Remote Learning In Illinois Causing Frustration | WBEZ
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Week One Of Remote Learning In Illinois Wraps Up With Frustration And Uncertainty

Kids around Illinois are wrapping up their first week of remote learning while schools are closed to prevent the spread of the new coronavirus. The statewide school closure is now extended through at least April 8 and Chicago Public Schools won't open until April 21.

The quality of schooling taking place at Illinois homes varies widely across the state. Some students have access to digital learning with online interactions with their teachers. Others just have hard copy worksheets. Some kids need extra help with their work, and most parents aren’t teachers.

Tone Stockenstrom is juggling remote learning in her house as she tries to work while helping her kids with their school assignments. They go to King Jr. Literary and Fine Arts School in north suburban Evanston.

“That's a long time … to think about structuring days for three kids that can't really interact with other kids,” Stockenstrom said.

Stockenstrom’s 6 year-old son, Paolo De la Haza has been having video conferences with his teacher and classmates for story time. “If you have a question, at the end of the story she’ll unmute you,” Paola said.

His oldest sister Olivia is in sixth grade and says every day has been a full school day and kind of overwhelming.

“I feel like we’re getting more work than actually at school,” she said.

For some kids, the e-learning hasn’t been rigorous enough. Oak Park and River Forest High School sophomore Amelia Hoog said she logs into Google Classroom each morning, and she’s done with her daily assignments in about an hour and a half.

“They just give you a worksheet, and they're kind of like, ‘Do it and turn it in by tomorrow by 9 am,’” she said. “You're not learning anything.”

Her sibling Shaun Trock, also a sophomore, feels the same way. He credits the teachers for doing what they can, and he said the administration is stretched thin, but it’s hard to stay focused.

“This e-learning, it’s not really learning. It's more like e-doing,” he said. “We're just filling in stuff.”

Shaun takes Advanced Placement classes, which can earn students college credit. He worries an extended closure could affect May AP testing. Test administrators are planning to give tests online if schools remain closed.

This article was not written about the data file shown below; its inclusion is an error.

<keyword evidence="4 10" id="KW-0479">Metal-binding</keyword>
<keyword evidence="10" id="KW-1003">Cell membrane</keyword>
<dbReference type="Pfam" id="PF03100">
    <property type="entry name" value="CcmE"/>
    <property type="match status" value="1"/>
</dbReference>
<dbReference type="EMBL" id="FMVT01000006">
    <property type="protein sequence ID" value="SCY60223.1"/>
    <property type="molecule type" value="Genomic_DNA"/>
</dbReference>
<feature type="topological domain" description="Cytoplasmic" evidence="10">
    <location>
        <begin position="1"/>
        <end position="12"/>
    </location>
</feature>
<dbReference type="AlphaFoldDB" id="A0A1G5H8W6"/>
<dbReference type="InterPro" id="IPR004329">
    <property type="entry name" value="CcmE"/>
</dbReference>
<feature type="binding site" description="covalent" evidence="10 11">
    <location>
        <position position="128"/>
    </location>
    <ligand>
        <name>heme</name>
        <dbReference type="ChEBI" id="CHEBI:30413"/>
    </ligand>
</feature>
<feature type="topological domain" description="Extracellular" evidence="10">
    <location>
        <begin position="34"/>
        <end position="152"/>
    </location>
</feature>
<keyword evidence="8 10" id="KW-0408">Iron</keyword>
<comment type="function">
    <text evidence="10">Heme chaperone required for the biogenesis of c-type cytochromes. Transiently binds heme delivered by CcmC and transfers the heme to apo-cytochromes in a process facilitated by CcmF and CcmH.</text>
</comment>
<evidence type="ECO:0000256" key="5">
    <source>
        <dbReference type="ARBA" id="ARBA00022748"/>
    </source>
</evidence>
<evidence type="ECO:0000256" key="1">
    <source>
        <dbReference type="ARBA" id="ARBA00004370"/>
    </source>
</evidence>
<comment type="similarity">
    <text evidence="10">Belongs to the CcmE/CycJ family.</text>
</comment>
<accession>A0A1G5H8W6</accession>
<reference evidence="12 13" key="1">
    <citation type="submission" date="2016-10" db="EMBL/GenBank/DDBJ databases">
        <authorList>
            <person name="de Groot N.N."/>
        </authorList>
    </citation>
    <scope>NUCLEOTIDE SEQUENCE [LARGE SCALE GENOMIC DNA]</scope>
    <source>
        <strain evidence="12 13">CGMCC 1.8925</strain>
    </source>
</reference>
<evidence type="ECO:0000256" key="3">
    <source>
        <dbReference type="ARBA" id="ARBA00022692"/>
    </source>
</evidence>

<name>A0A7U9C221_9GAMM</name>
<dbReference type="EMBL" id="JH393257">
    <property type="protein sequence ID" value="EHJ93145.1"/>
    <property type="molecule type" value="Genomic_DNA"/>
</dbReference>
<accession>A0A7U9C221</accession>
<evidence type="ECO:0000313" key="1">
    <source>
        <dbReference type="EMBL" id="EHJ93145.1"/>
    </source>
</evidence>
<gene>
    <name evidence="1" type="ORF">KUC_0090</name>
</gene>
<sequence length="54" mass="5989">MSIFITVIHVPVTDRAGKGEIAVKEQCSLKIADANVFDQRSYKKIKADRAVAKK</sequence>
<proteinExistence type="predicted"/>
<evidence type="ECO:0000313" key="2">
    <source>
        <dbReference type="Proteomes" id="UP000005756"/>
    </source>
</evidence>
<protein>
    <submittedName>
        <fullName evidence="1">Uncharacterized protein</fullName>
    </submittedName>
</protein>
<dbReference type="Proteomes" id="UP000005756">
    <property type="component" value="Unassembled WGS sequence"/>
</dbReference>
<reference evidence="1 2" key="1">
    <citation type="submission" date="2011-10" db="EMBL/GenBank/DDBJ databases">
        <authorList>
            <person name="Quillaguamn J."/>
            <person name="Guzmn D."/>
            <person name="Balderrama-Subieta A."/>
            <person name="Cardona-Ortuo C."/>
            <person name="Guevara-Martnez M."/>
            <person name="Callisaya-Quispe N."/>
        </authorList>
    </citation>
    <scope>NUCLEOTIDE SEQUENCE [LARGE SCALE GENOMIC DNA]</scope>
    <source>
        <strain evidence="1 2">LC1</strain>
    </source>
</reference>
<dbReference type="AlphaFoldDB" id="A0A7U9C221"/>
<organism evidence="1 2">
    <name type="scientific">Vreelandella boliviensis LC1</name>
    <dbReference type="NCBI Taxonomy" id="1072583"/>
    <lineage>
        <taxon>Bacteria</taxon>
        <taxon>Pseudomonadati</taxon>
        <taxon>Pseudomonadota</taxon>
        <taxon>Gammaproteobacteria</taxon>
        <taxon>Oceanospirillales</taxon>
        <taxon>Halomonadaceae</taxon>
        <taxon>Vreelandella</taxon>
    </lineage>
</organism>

For now, school is a small part of Shaun’s day, followed by practicing a little music and playing a lot of video games.

Some teachers feel like they’re in a holding pattern with how they can keep students engaged. Carolyn Fritts teaches AP Research at Glenbard West High School in west suburban Glen Ellyn. She creates her lesson plans in the evening and makes herself available electronically during the day.

“Whether that’s recording videos explaining in more depth something that they have a question over or mostly just fielding emails right now,” she said.

She thinks she and other teachers have put together quality lessons for kids, but it doesn’t compare to being in school.

“The most important thing lost is the face-to-face with kids who especially need a lot of structure or need great adults in their life during the day,” Fritts said. “That's what really tears me up the most is the social aspect with the students.”

Many districts don’t have an e-learning program, but all students were supposed to be sent home with something to do. In north suburban Waukegan, Rosa Vara said her 8th grade son got a big packet of papers.

She said it was confusing at first because his assignments were mixed in with 6th and 7th grade work, and her son didn’t get much guidance on what to do. She said it’s strikingly different from her two other children; one at a Catholic school and one at a charter school.

Her oldest daughter Xitlali logs into her e-classes everyday and Vara will even get a notification if she doesn’t complete an assignment. But Xitlali isn’t sure how long this can last.

“If this goes to a longer period of time, it will be hard because they're going to give you new things that you haven't done before in class,” she said. “You're not going to know, actually, what to do.”

Right now, e-learning isn’t available to every student in Illinois. Some don’t have access to the internet or a device. Those are some reasons why the Illinois State Board of Education recommended that work assigned during this time can only be used to improve a student’s grade. The state is considering how to revise that. It’s also looking into options to provide digital access to all students, but that won’t even out the disparities.

Chicago on Thursday extended its school closure to April 21, making it a five-week shutdown. The district said it’s preparing more work for students to do at home, but there are a lot of barriers for students.

“We have over 300 language learners at our school,” said teacher Annmarie Handley. “A lot of them are brand new to the country.”

Handley teaches English language learners at Sullivan High School, a Chicago Public School on the city’s North Side. She has about 85 students at varying skill levels. She invited them to sign on to an e-learning program, and only 20 signed up.

“With my kids abilities, and resources, all I can do is keep reaching out,” she said.

Handley said with businesses shutting down, some of her students’ families are left scrambling, adding more challenges to remote learning. She said the priority right now is making sure students are getting their most basic needs met.

Susie An covers education for WBEZ. Follow her on Twitter @WBEZeducation and @soosieon.

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